Law enforcement officials must comply with a number of rules and protocol
when investigating and or searching individuals suspected of being involved
in a crime. These procedures are designed to ensure the government does
not overstep its bounds when intruding upon the privacy of individuals,
and they are part of our Fourth Amendment right, which protects us from
unlawful search and seizure.
While there are Constitutional rights that protect people from unjustified
searches and government explorations into our personal information, new
legal issues pop up from time to time that force us to determine when
it may be appropriate for law enforcement to search or seize certain property
in certain situations and when it is not.
This is precisely what happened in February, when an identity theft investigation
out of Edina Minnesota led local police to request a search warrant that
was later approved by a judge in Hennepin County. The warrant, which has
raised a number of concerns over privacy rights, sought to give police
access the Google search history of any person in the city of Edina who
searched for the name “Douglas Junker” between the first of
December and January 7th.
Douglas Junker is a resident of Edina and a victim of identity theft that
records show resulted in a loss of nearly $30,000. According to police,
the perpetrators allegedly used Google to search for Junker, find his
photo, and forge his passport. By obtaining the search warrant, police
are hopeful that they will able to locate the person who searched for
the photo of Douglas Junker. However, as many privacy rights advocates
and legal experts attest, permitting this type of search warrant could
have unintended consequences.
In a featured segment on the story, Fox 9 News turned to Partner Joe Tamburino
to share his insight on the case and what the search warrant could mean.
According to Attorney Tamburino, who has never seen anything like this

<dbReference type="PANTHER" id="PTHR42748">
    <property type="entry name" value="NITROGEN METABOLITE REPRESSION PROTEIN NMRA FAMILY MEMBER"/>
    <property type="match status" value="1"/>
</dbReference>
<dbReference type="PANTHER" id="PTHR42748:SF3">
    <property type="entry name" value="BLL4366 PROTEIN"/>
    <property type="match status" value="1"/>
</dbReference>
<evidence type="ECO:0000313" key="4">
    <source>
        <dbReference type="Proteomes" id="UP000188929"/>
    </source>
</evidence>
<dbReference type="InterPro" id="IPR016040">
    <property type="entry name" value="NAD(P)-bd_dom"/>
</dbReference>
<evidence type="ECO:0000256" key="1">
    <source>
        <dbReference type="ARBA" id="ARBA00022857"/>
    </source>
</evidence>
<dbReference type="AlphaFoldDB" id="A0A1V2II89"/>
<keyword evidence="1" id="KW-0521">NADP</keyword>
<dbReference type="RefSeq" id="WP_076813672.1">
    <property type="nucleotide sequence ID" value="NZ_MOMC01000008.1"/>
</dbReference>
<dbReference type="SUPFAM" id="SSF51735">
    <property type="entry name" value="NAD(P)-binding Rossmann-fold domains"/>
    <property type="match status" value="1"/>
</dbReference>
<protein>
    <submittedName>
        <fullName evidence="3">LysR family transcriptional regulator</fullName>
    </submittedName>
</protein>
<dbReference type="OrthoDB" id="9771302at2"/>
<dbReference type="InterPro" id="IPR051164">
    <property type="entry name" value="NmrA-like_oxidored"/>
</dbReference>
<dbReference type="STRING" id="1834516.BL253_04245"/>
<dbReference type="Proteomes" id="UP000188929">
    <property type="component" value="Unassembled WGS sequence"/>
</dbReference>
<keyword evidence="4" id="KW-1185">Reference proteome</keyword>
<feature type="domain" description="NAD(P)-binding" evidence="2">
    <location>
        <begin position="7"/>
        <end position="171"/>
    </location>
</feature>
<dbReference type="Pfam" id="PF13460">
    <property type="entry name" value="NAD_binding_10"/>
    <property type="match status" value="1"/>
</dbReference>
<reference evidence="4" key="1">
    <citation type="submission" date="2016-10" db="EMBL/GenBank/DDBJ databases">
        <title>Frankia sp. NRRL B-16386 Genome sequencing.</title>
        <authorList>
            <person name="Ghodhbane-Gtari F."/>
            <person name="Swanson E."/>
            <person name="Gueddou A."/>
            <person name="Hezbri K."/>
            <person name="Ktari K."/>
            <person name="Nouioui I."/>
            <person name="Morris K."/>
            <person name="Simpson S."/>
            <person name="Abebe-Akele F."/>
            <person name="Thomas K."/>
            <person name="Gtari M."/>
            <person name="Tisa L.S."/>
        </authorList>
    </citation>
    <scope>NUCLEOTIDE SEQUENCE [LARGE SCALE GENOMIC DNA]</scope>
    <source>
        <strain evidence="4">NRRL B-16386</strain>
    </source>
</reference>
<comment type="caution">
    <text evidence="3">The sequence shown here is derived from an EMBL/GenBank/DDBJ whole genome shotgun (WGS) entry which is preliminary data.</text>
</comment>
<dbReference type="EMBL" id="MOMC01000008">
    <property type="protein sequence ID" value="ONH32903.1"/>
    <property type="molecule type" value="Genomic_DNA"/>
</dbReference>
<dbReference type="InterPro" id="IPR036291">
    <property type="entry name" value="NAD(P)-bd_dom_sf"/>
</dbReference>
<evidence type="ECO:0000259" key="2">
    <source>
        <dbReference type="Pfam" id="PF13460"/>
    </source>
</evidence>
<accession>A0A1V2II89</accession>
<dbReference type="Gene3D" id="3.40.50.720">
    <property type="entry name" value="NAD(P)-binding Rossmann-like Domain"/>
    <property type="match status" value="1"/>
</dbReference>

warrant in his 25+ year career, granting the search warrant on such a
wide scale could have frightening implications, as it would provide police
with the personal information of thousands of people – people who
likely are not connected with the crime in question. He also said this
personal information would become public following the investigation.
Would you be comfortable with your google search history becoming part
of public record as a result of a wide scale investigation into a crime
you aren’t connected with?
As Attorney Tamburino tells Fox9, the search warrant is more or less a
“shotgun approach” and “completely backwards.”
You can view Fox 9 News segment featuring Attorney Tamburino
Following the approval by the Hennepin County judge, Google has announced
that it plans to challenge the warrant. Similar cases involving privacy
and tech companies, such as Apple, have made news in recent years. These
cases are important, as they involve new situations and issues that must
be interpreted through the filter of long-standing legal concepts.
While the right to be protected from
unlawful search and seizure has existed for over 200 years, it is constantly being put to the test
as society and situations evolve. For example, the use of
DWI checkpoints, in which law enforcement has the ability to stop drivers
without reasonable suspicion that they are impaired, was once a critical
issue in regard to privacy and criminal searches. Today, digital information,
such as that recorded on computers, through websites, and even through
smart devices, raises new questions about when law enforcement can and
cannot gain access to that information when conducting a criminal investigation.
Our legal team at Caplan & Tamburino Law Firm, P.A. is proud to be
a trusted source for insight when unique and interesting legal issues
arise in our communities. We believe it is important for everyone to understand
their rights when it comes to criminal investigations and the protocol
the government must follow, as well as how current issues may affect their
rights in the future. We also use our knowledge of these issues to effectively
raise challenges when they become a part of our clients’ cases.
If you have further questions about your rights in regard to a current
criminal investigation or charge in Minneapolis of any of the surrounding
areas of Minnesota, place your trust in our award-winning Minneapolis
criminal defense lawyers.
Contact us today to discuss your case during a free consultation.